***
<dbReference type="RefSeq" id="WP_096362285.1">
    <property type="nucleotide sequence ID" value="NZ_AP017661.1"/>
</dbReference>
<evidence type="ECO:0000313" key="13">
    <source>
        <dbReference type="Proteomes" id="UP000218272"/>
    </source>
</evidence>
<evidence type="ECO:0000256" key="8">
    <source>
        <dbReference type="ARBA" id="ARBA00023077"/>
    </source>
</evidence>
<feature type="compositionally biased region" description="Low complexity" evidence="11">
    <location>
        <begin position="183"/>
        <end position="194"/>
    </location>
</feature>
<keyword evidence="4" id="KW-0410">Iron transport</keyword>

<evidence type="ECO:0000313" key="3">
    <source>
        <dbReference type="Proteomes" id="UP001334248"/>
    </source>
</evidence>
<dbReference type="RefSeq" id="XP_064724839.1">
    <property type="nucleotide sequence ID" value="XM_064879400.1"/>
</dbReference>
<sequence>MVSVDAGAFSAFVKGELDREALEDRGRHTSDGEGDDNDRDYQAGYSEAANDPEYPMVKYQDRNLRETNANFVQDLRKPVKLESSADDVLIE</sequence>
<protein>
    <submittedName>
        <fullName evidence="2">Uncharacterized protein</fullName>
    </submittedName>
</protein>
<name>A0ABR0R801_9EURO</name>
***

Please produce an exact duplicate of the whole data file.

<dbReference type="RefSeq" id="WP_096362285.1">
    <property type="nucleotide sequence ID" value="NZ_AP017661.1"/>
</dbReference>
<evidence type="ECO:0000313" key="13">
    <source>
        <dbReference type="Proteomes" id="UP000218272"/>
    </source>
</evidence>
<evidence type="ECO:0000256" key="8">
    <source>
        <dbReference type="ARBA" id="ARBA00023077"/>
    </source>
</evidence>
<feature type="compositionally biased region" description="Low complexity" evidence="11">
    <location>
        <begin position="183"/>
        <end position="194"/>
    </location>
</feature>
<keyword evidence="4" id="KW-0410">Iron transport</keyword>

<evidence type="ECO:0000313" key="3">
    <source>
        <dbReference type="Proteomes" id="UP001334248"/>
    </source>
</evidence>
<dbReference type="RefSeq" id="XP_064724839.1">
    <property type="nucleotide sequence ID" value="XM_064879400.1"/>
</dbReference>
<sequence>MVSVDAGAFSAFVKGELDREALEDRGRHTSDGEGDDNDRDYQAGYSEAANDPEYPMVKYQDRNLRETNANFVQDLRKPVKLESSADDVLIE</sequence>
<protein>
    <submittedName>
        <fullName evidence="2">Uncharacterized protein</fullName>
    </submittedName>
</protein>
<name>A0ABR0R801_9EURO</name>